Risk appetite on the comeback in mining stocks

Resources is one of the few sectors where value buys can be found and Glencore’s US$2.6bn bid for Rio Tinto’s assets will put the spotlight on the sector. But there are other reasons to be bullish.

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Mining stocks are back in focus as Glencore crashes the Yancoal Australia Ltd (ASX: YAL) party. The Swiss mining giant has kicked off a bidding auction for Rio Tinto Limited’s (ASX: RIO) coal assets.

This is an interesting development for all investors who have been asking themselves if mining stocks need higher commodity prices to look attractive. This has been a particularly poignant question given that the price of most hard commodities, such as iron ore, have been sliding over the past two to three months due to oversupply worries at a time when the global economy is struggling to gain growth traction.

These worries have not stopped Glencore from offering up US$2.55 billion for Rio Tinto’s Hunter Valley coal assets, which is US$100 million more than what Yancoal was willing to cough up.

This news is likely to give Rio Tinto’s share price good support when the stock starts trading again on Tuesday, although all investors should be paying close attention too as this development will lend support to the argument that mining stocks are good value even though some analysts are expecting iron ore prices to fall towards the US$40 a tonne level in the not too distant future.

That could well lead to further declines in the mining sector over the near-term as mining shares are heavily correlated to commodity prices. What’s more, I am also expecting a further market correction that may well drag resource stocks lower with the S&P/ASX 200 Index (XJO).

But investors should be using any weakness as a buying opportunity as there are a number of reasons to be bullish on the medium-term to longer-term investment horizon.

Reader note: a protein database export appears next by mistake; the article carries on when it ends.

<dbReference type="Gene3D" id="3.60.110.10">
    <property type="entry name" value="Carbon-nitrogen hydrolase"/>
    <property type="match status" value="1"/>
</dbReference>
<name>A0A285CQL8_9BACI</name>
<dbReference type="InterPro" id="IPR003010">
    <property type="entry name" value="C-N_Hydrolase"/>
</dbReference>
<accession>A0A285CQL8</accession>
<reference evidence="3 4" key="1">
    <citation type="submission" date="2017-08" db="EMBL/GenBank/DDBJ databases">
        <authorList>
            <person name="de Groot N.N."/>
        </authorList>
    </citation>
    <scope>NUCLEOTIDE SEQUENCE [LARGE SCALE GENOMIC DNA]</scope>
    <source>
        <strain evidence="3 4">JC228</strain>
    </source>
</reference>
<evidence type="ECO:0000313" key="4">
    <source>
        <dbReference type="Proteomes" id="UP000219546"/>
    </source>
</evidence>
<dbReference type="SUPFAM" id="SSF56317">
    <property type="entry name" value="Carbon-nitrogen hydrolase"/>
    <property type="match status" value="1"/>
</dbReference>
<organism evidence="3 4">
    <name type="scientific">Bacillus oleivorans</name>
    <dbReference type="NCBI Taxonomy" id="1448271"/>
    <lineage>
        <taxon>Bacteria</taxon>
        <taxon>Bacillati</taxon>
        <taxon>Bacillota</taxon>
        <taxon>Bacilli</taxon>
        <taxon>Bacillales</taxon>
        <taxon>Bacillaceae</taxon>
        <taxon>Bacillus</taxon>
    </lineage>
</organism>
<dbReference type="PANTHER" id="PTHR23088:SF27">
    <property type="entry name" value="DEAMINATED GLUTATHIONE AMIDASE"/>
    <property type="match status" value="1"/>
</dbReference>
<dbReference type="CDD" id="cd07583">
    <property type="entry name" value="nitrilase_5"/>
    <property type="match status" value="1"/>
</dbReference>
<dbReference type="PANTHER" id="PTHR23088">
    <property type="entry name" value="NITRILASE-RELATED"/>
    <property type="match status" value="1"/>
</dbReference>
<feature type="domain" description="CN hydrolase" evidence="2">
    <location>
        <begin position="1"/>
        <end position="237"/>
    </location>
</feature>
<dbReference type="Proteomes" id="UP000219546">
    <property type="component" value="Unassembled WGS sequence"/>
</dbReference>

For one, the larger mining companies are arguably one of the most cashed-up sectors on the market thanks to aggressive cost cuts, a significant ramp-up in production from the last capex cycle, and extreme conservatism as they had to bunker down a few years ago when commodity prices looked like they were falling off a cliff.

This means their fairly attractive dividend yields are sustainable and investors are likely to benefit from capital returns from the likes of BHP Billiton Limited (ASX: BHP) as cashed up miners struggle to find meaningful ways to deploy their cash. This is one sector where some value can still be found.

Further, falling commodity prices are largely reflected in share prices. Consensus estimates are forecasting a drop in profits until FY18 at least.

Lastly, the “smart money” has been coming back into the sector, particularly the junior end of the market. Brokers and wealth managers in Perth only wanted to look at tech and biotech companies 12 to 18 months ago and had no appetite for resources.

However, the tables have turned in more recent months with these same parties telling me they have lost interest in tech stocks and are now actively seeking meetings with mining juniors.

Don’t get me wrong, this isn’t a bull market for resources by any stretch of the imagination as there is still a pervasive air of caution, but it’s clear that risk appetite is returning after several years of famine.

Outside of the mining giants, I think BHP’s unwanted child South32 Ltd (ASX: S32) looks very attractive too. I “inherited” some from holding BHP shares and I am hoping to top up my holdings if the stock pulls back under $2.50.

Those looking for more speculative plays, should keep an eye on Sliver City Minerals Ltd (ASX: SCI) and Metals X Limited (ASX: MLX).

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Motley Fool contributor Brendon Lau owns shares of BHP Billiton Limited, Rio Tinto Ltd., and South32 Ltd. The Motley Fool Australia has no position in any of the stocks mentioned. We Fools may not all hold the same opinions, but we all believe that considering a diverse range of insights makes us better investors. The Motley Fool has a disclosure policy. This article contains general investment advice only (under AFSL 400691). Authorised by Bruce Jackson.

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